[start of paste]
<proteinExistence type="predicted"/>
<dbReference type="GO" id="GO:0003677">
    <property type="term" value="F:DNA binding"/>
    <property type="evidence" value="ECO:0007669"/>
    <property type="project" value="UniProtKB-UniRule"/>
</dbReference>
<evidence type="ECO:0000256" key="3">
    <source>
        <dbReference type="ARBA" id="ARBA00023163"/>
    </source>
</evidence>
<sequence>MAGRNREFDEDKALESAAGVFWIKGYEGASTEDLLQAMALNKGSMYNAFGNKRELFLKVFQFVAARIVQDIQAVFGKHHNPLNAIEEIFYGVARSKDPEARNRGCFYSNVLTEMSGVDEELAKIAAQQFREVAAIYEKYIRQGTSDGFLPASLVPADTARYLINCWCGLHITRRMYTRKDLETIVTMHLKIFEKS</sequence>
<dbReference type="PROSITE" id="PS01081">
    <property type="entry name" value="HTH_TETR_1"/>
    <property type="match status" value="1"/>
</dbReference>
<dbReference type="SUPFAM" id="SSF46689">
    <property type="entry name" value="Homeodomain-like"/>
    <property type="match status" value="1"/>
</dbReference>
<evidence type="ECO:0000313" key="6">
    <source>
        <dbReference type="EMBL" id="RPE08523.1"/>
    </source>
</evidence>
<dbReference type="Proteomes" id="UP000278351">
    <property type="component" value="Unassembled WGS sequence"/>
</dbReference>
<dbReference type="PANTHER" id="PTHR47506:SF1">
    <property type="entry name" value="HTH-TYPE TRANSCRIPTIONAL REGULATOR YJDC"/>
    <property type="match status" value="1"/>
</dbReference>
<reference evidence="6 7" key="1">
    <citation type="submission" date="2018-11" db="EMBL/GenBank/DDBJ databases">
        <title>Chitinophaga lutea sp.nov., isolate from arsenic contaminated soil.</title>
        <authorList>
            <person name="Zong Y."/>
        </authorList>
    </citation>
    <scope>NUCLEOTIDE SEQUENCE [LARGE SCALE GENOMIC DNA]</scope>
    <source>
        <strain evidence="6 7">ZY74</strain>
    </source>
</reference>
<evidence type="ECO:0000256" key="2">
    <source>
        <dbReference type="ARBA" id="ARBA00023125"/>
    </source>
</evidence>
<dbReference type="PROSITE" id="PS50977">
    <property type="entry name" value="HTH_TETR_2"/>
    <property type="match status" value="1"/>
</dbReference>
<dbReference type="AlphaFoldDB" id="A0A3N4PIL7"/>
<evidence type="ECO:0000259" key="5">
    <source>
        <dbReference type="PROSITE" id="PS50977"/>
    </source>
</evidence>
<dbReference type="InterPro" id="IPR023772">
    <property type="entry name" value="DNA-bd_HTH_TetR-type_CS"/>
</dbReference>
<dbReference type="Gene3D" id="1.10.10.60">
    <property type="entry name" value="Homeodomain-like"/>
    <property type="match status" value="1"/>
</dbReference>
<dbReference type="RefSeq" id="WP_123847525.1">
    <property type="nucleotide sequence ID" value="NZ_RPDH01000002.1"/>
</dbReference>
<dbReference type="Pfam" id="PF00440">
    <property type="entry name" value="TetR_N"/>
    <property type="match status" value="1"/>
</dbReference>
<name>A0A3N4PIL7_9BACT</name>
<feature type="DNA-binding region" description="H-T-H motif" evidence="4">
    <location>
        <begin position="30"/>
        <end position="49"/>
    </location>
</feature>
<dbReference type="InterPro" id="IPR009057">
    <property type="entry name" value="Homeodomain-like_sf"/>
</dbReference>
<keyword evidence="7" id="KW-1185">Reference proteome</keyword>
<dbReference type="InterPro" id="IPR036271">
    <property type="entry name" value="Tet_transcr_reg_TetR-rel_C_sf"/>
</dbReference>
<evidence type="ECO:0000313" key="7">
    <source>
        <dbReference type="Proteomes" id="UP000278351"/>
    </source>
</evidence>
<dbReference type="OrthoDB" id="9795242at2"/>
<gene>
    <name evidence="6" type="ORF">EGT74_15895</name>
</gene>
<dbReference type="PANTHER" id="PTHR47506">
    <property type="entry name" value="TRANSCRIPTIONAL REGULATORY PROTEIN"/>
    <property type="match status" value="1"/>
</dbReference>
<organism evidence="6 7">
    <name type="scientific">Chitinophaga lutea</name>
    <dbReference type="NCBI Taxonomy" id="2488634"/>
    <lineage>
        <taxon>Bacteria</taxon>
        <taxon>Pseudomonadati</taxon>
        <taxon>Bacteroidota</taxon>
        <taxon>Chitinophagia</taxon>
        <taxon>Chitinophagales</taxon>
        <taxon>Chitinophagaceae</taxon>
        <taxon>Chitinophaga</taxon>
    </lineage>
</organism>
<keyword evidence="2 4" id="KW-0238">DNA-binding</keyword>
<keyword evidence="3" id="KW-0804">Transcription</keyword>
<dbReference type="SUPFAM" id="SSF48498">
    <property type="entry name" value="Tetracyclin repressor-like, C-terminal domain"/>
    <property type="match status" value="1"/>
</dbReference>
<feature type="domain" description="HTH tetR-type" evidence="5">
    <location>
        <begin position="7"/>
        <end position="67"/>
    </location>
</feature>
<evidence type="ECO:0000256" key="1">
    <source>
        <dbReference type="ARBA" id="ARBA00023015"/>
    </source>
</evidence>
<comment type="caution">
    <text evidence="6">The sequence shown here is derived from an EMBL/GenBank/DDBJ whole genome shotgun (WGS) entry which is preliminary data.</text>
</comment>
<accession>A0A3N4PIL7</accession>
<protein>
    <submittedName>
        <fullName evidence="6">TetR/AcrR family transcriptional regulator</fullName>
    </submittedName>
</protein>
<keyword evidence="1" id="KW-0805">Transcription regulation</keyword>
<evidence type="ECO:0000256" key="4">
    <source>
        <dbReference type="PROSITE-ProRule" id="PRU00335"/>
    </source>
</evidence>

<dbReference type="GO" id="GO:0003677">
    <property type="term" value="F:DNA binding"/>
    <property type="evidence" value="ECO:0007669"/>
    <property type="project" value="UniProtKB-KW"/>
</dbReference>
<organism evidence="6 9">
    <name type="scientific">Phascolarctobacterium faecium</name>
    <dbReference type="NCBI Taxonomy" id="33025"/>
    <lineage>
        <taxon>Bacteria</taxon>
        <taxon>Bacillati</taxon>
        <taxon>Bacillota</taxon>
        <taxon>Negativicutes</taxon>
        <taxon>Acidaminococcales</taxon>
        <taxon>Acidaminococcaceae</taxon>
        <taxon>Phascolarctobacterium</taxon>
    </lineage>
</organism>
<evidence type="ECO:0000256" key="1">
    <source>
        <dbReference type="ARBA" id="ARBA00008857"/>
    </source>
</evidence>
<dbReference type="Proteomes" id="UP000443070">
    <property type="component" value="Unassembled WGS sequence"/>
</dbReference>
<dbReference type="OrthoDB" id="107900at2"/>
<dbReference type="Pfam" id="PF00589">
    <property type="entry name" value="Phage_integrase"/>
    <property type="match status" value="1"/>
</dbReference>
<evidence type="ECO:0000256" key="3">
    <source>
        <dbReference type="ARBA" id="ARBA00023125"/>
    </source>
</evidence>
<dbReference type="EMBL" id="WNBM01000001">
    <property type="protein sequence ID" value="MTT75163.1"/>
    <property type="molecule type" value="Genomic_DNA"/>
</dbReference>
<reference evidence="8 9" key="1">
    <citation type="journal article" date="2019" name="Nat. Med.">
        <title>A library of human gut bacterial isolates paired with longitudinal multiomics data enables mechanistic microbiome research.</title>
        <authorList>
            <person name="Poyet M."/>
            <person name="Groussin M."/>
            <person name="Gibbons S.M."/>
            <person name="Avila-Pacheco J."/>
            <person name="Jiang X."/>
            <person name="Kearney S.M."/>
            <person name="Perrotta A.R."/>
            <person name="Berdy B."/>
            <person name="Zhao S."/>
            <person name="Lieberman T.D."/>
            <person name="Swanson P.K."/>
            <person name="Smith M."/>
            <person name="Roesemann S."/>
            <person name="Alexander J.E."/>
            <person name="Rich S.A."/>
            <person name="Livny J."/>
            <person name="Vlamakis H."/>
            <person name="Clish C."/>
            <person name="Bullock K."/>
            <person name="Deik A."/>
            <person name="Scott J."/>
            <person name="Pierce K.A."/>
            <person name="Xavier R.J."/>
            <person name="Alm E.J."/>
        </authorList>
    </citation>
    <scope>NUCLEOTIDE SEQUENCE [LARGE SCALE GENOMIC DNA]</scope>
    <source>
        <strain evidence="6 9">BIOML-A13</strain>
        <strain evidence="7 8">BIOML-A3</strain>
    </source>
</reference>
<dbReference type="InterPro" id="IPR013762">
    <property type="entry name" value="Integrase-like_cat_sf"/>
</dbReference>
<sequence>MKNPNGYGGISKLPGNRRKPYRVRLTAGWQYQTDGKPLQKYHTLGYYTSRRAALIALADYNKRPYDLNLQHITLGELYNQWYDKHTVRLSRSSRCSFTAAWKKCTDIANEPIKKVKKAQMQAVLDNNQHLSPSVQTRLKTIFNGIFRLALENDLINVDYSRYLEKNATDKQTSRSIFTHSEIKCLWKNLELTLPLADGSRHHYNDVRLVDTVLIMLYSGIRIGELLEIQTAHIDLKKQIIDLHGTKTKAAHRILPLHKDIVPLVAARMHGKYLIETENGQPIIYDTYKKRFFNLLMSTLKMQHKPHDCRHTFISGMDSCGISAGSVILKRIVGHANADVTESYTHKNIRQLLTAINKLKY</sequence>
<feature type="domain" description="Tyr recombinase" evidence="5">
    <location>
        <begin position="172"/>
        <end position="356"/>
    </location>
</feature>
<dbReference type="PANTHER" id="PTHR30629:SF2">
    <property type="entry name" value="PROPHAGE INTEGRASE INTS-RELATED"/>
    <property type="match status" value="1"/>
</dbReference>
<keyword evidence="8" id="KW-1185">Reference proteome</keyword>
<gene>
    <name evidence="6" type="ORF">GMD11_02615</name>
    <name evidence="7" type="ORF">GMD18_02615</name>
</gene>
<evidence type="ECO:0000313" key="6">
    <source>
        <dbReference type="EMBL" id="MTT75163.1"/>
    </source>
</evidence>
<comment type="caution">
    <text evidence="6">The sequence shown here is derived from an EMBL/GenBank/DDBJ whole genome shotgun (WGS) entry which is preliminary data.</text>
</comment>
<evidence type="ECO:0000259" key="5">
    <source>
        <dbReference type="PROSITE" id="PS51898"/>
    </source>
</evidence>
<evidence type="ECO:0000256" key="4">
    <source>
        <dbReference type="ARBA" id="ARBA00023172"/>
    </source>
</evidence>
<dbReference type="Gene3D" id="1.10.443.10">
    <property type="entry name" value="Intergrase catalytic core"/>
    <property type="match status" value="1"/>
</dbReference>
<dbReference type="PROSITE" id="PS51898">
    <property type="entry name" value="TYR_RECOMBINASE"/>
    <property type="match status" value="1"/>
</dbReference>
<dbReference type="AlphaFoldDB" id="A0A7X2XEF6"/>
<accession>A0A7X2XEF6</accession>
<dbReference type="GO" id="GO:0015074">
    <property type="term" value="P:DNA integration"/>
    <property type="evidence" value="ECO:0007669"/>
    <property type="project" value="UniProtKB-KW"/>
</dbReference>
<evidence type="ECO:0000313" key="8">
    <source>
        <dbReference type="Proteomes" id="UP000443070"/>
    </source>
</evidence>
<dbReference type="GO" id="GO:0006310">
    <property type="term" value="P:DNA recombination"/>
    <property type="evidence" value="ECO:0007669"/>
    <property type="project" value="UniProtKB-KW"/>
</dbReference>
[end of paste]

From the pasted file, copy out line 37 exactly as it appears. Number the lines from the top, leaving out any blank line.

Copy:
            <person name="Zong Y."/>